With only nine days left before United Nations members are free to unleash their armies against Iraq, 80 more Utah National Guard personnel departed Sunday to serve in Operation Desert Shield and 57 more Navy reservists were ordered to stand by.

The 80 members of the Guard's 142nd Military Intelligence Battalion bade farewell to their families and friends at 8 p.m. Sunday and then boarded buses that would take them to Fort Carson, Colo. Their final destination is the Persian Gulf.As the 142nd was leaving, 52 members of the Naval Reserve's Cargo Handling Battalion Three, Detachment B320, were being notified that their 1991 annual training had been canceled and that they would be mobilized within the next two weeks. Also alerted were five Naval Reserve nurses.

An estimated 500 family members and friends were on hand at the Utah National Guard headquarters in Draper for the departure of the 142nd, whose members are primarily linguists and interrogators.

"We'll be OK," said Maj. Dee Snowball, the unit's commander. He said the last-minute flurry of diplomatic activity is cause for optimism and takes some of the ominous edge off the Jan. 15 deadline.

"My feelings right now have nothing to do with the deadline," he said, gathering his wife and five of his six children around him. "It's always hard to leave your family."

Even for those accustomed to it, adds his wife, Sharol, whom he married while on active duty 20 years ago. "We've been a Guard family for a long time," she said.

Their son, Devin, 17, is hoping to join the military soon as well. He wants to become a helicopter mechanic and later a pilot, a decision his parents support. Devin and his brothers and sisters share their father's optimism.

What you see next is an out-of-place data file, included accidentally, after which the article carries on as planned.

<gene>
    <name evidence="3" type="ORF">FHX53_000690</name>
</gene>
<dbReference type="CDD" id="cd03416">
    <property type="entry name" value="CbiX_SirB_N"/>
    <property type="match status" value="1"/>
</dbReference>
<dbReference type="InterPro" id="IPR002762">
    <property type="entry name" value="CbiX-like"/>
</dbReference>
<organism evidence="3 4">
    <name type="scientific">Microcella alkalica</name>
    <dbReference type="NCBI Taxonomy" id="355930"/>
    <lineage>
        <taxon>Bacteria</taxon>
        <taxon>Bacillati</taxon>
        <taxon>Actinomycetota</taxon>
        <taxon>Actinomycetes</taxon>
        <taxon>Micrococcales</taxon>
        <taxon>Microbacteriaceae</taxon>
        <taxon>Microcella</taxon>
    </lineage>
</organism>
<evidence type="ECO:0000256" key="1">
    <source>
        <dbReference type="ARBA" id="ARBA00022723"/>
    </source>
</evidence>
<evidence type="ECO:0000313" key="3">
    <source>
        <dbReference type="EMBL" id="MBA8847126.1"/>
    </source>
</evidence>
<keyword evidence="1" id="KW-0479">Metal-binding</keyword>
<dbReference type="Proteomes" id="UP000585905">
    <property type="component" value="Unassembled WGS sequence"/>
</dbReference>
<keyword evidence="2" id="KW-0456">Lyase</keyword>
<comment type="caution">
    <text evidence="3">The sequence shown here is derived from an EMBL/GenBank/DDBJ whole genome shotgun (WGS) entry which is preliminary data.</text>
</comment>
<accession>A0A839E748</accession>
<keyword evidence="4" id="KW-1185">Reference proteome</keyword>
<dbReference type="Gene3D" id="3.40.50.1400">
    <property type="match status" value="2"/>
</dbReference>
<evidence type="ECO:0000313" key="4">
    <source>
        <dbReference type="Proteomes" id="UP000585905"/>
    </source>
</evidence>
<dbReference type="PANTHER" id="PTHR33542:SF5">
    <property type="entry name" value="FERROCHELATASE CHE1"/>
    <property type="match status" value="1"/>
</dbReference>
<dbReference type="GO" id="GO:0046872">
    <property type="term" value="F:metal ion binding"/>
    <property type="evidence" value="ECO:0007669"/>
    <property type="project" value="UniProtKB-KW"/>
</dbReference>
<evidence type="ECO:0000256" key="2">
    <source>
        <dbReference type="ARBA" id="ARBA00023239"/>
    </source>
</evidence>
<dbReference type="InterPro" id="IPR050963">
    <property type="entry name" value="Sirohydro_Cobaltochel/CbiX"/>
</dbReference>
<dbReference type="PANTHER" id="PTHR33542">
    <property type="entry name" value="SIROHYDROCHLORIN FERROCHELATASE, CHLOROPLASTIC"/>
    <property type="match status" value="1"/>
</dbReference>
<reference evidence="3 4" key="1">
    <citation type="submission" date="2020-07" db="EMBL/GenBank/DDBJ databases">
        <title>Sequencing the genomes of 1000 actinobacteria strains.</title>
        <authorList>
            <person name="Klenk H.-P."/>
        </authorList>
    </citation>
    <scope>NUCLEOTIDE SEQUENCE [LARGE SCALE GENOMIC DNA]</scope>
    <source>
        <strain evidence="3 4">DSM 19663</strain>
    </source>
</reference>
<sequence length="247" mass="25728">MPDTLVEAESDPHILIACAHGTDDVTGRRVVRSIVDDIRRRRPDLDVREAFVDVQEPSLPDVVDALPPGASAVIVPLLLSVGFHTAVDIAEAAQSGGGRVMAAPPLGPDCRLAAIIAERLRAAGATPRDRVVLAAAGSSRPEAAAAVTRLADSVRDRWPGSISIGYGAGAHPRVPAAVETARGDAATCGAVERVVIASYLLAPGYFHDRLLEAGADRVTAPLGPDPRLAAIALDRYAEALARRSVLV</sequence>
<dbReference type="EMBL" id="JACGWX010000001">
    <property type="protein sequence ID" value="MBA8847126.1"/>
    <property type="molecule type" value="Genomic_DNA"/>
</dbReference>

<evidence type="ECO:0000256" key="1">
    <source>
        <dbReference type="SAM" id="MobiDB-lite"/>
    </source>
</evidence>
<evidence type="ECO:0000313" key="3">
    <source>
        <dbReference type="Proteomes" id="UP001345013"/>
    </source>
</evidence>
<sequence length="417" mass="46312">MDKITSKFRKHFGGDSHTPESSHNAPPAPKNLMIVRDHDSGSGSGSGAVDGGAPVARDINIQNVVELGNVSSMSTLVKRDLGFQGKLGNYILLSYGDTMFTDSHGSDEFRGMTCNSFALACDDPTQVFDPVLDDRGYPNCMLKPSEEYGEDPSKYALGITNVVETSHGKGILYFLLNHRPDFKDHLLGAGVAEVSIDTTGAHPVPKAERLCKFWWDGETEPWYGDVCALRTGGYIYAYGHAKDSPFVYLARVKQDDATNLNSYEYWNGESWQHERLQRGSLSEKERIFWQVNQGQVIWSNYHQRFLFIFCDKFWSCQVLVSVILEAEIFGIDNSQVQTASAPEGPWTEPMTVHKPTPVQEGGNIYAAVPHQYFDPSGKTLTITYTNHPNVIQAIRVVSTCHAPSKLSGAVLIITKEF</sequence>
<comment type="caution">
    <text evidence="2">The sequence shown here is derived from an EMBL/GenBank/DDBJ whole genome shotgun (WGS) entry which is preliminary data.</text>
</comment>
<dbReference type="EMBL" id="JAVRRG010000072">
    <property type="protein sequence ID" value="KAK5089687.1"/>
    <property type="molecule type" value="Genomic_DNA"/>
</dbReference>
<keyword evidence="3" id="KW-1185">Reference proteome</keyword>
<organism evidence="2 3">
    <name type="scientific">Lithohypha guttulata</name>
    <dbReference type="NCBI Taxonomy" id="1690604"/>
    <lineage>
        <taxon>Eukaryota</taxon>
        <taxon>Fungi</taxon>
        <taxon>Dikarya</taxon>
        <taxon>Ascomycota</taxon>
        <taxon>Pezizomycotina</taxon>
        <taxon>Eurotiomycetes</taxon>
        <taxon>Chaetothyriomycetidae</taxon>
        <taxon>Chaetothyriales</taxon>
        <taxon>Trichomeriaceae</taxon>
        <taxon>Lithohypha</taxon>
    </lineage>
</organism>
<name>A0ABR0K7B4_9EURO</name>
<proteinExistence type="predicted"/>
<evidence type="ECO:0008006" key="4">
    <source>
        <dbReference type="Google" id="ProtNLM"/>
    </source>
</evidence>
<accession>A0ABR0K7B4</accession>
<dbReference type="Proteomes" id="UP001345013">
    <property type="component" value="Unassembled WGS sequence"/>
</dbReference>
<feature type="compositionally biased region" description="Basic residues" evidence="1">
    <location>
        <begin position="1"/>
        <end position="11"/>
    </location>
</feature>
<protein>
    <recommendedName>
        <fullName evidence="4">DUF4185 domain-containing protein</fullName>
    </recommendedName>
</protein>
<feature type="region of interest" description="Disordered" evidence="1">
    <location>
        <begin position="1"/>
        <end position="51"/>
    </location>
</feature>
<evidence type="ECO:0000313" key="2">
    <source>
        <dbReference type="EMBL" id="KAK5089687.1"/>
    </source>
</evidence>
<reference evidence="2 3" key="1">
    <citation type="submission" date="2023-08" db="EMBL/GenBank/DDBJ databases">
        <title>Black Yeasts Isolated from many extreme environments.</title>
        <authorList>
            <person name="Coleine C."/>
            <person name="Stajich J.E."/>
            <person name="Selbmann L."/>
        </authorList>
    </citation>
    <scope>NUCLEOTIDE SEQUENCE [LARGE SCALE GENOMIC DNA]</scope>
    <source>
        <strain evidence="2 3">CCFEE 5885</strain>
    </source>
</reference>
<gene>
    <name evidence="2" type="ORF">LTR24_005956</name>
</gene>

"Well, sort of," said Devin's younger brother, Ryan. One of the unit's lieutenant's, Mark, (reporters were asked not to use the last names of any personnel besides the commander) said he was neither optimistic nor pessimistic, "but I think we're probably closer to war."

His wife, Debbie, said, "I'm preparing for the worst and hoping for the best."

Although the unit wasn't activated until late December, Mark and Debbie said they had expected the news ever since the August invasion of Kuwait. They were notified of the mobilization two days later than everyone else in the 142nd because they were away from home celebrating their first wedding anniversary.

Both the major and the lieutenant said the unit is ready to do its job in the Persian Gulf. Although none of the 80 members who departed Sunday speaks Arabic, they are trained to elicit and exploit human and material information, a spokesman said.

"I think we'll do very well," Maj. Snowball said.

The Department of the Navy announced on Sunday that the 52 men and women of the Utah Naval Reserve Cargo Handling Battalion will report to the Naval and Marine Corps Reserve Readiness Center in Salt Lake City for mobilization processing. From there, they will go on to Cheatham Annex, Williamsburg, Va., where they will join three detachments from California.

After additional training at Cheatham, the reservists will be deployed outside the United States, a spokesman said, adding, "Their ultimate destination is not known."

The nurses - five from Salt Lake City and one from Ogden - will be processed for active duty on or about Jan. 17 and then will report to Fleet Hospital (Combat Zone) 20 in Fort Dix, N.J. They too will be deployed outside the United States to an unknown destination, the spokesman said.

Cargo handling battalions are trained to load and unload Navy and Marine Corps cargo from maritime prepositioning ships, merchant break bulk ships and container ships in open ocean or at pier side.

The Utah reservists' training has consisted of two weekends per quarter at the naval Supply Annex, Alameda, Calif., where they practiced cargo handling on the SS California, which is now in service in support of Operation Desert Shield. They spent their third training week each quarter handling cargo at Hill Air Force Base.

The Navy Reserve spokesman said the 52 reservists were to have left for their 1991 training over the weekend.

With the latest call up, 157 Navy reservists in Utah have been mobilized in support of Operation Desert Shield.